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Kazuko Hohki:
Objects Of Contemplation
A profile by Claudia Orenstein
[image above]: Kazuko Hohki, My Husband is a Spaceman. copywrite Timothy Nunn

One of the most abstruse websites on the Internet is surely that of the Borrowers International Network, or BIN (see below for link). Its self-description as a ‘humble attempt to try to introduce you to the unique culture of / Borrowers who are small people living underneath the floorboards, first documented / in the book The Borrowers by Ms. Mary Norton’ doesn’t quite do justice to the compelling ‘Bobjects’ and ‘Binstruments’ listed for sale, such as a Teaspoon Guitar, made of ‘spoon, wire, nuts & bolts, rectangular metal tin,’ available for £1200, a Boltophon, made from a ‘coat hanger, rubber bands, bolts, key,’ £1500, something called Lab, made from ‘shoe polisher, test tube, cotton wool, clothes peg, nail, £600, and a piece labeled Mental, constructed of ‘cardboard box, milk carton, hair bands, computer part, padlock, £350 – all intricately assembled miniatures. The website is part advertisement and part on-line extension of performance artist Kazuko Hohki’s latest show, Evidence for the Existence of Borrowers, winner of a Total Theatre Award and a Herald Angel Award at the Edinburgh Fringe Festival in 2005, and scheduled for further tours in the UK in 2006.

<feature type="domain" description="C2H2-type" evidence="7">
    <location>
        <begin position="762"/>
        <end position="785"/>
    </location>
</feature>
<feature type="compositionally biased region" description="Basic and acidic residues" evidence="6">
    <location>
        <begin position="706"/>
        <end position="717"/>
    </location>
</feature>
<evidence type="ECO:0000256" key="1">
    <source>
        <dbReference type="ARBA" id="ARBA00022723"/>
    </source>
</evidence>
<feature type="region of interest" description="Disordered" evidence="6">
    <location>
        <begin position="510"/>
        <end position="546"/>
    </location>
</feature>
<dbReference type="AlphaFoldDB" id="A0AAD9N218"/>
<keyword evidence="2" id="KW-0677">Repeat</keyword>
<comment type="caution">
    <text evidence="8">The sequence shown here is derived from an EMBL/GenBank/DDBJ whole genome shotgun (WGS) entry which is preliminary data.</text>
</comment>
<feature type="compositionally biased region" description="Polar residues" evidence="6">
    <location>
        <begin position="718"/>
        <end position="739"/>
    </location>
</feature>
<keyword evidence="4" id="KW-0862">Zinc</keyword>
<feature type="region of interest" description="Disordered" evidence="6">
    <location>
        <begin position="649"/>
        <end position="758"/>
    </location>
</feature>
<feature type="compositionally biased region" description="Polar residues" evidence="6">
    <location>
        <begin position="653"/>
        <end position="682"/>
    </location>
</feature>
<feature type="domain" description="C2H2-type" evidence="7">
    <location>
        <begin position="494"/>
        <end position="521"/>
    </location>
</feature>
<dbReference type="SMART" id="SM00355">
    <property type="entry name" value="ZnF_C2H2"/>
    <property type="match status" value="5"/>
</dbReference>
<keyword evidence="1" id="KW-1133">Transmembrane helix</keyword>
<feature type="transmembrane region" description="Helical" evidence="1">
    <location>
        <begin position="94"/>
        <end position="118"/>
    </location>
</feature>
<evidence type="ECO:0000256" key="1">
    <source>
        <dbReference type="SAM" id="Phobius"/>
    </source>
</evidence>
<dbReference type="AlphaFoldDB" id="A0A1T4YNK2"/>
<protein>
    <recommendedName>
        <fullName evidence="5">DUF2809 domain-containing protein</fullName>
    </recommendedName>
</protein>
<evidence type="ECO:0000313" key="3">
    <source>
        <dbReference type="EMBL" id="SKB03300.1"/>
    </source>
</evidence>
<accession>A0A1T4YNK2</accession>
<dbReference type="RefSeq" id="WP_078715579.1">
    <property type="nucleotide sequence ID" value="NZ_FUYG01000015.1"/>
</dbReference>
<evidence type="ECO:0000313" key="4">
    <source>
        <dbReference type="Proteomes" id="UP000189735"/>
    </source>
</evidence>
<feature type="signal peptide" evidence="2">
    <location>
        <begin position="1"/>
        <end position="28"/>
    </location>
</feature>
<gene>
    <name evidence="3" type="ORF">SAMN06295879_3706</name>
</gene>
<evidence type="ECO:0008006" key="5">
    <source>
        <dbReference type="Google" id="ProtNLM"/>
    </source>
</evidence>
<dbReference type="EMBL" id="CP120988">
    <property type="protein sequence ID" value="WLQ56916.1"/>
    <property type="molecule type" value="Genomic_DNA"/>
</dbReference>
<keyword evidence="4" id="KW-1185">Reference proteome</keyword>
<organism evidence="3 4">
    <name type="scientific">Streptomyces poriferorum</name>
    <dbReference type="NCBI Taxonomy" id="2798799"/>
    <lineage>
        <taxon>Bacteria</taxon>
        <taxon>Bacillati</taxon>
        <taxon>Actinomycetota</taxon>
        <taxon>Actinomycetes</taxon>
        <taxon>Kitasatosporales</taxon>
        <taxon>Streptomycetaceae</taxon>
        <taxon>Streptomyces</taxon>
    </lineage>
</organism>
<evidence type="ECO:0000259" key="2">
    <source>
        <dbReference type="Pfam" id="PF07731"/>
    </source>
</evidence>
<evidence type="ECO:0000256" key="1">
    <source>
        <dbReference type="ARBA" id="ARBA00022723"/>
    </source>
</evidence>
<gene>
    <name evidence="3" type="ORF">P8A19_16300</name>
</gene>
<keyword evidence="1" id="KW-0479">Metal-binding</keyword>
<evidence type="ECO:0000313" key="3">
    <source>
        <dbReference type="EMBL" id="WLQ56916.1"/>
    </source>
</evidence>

Hohki, who was born in Japan, but has been living in England since 1978, has an eclectic body of artistic work, which includes her recordings and performances as founding member of the rock group The Frank Chickens, four books in Japanese on her experiences living in England, and work as a director and performer both on stage and for television, film, and radio. Her recent series of live solo shows have used puppets and performing objects of various sorts alongside video and simple computer animation to illustrate both personal and slightly surreal tales about intercultural experiences. Hohki sees her shows Toothless and My Husband Is a Spaceman – which have been in her repertoire for several years now – as a contemporary form of the kamishibai (literally ‘paper theatre’) performances she saw as a child in Japan. Popular from the 1920s to the 1950s, kamishibai performers rode to villages on bikes with small stages on the back used to display a series of images illustrating their tales. Stopping at strategic spots, they gathered children with the sound of wooden clappers and sold them candy while entertaining them with picture-storytelling. The form is comparable to other traditions like the Indonesian wayang beber and the Italian cantastoria.

Hohki’s shows are for adults and are anything but two-dimensional in style or content. As in kamishibai, images illustrate the tale, but here those images may be puppets, other objects, or filmed or computer-generated ones, and Hohki retains a central role as storyteller. Both Hohki’s stories and the means she uses to tell them adapt kamishibai to a contemporary sensibility.